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31 March 2011
'Funny shaped stone' was Stone Age axe head

A 'funny shaped stone' that had been used as an ornament, turned out to be a 5,000 year old Stone Age axe head. The axe head had been dug up in a Norton Canes, a village in the Midlands Region of the UK, over 12 years ago. Its true origin was not discovered until it was taken to a meeting of the local Historical Society and Family History Group, where is was identified by Roger Knowles, who is a member of the Council for British Archaeologists. He is quoted as saying "It is a Neolithic Hafted Stone Axe that would have been bound to a wooden haft with rawhide strips". He went on to say "The British Museum are confident that it is made of Cumbrian Tuff from the Lake District (Northern UK) and that it was made locally."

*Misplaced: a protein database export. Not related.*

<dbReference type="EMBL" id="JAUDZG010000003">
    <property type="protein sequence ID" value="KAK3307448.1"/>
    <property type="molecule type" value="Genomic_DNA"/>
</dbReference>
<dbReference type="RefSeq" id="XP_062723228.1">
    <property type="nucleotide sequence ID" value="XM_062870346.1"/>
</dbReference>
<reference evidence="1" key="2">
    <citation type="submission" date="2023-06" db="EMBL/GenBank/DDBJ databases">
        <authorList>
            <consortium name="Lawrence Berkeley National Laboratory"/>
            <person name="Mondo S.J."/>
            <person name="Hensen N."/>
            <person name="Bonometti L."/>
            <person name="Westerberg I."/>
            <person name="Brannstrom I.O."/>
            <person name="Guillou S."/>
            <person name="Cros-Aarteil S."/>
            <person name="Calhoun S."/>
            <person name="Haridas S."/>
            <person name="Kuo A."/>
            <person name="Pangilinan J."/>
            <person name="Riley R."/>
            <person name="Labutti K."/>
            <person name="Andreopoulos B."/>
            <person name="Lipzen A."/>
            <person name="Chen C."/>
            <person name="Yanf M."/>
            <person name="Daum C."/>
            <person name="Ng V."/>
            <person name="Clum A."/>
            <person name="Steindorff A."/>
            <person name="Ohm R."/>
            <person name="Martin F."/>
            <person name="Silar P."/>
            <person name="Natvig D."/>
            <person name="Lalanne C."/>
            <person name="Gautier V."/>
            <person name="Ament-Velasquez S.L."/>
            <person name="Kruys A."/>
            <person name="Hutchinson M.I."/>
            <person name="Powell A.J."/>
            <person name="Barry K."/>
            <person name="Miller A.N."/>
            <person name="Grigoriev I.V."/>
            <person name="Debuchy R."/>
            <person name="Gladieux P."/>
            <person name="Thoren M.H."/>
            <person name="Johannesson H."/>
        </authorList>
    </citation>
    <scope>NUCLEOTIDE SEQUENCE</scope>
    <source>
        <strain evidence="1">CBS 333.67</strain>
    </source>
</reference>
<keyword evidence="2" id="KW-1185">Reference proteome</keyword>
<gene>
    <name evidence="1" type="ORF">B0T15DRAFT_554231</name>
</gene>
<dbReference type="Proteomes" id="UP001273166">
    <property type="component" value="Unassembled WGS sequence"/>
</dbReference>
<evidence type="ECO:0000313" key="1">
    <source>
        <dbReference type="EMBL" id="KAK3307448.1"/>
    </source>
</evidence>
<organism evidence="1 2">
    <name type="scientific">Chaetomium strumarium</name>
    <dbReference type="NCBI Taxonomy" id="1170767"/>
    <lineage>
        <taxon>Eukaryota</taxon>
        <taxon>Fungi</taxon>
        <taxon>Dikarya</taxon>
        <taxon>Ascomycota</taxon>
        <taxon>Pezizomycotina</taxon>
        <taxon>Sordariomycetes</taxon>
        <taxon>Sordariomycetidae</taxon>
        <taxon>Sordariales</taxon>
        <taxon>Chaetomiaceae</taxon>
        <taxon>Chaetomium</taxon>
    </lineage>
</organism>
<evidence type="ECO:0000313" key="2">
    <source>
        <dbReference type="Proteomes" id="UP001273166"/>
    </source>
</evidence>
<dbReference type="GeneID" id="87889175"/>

The elation of the discovery, however, was short lived, as the area where it was found is about to disappear under a proposed housing development. The village of Norton Canes is Saxon in origin but the archaeology pre-dates this period and there are four sites of specific interest, all of which lie within the boundary of the proposed development. The area has the potential to be rich in artifacts as it had lain undisturbed, as farm land, for over a thousand years.

Edited from Cannock Chase Post (23 March 2011)

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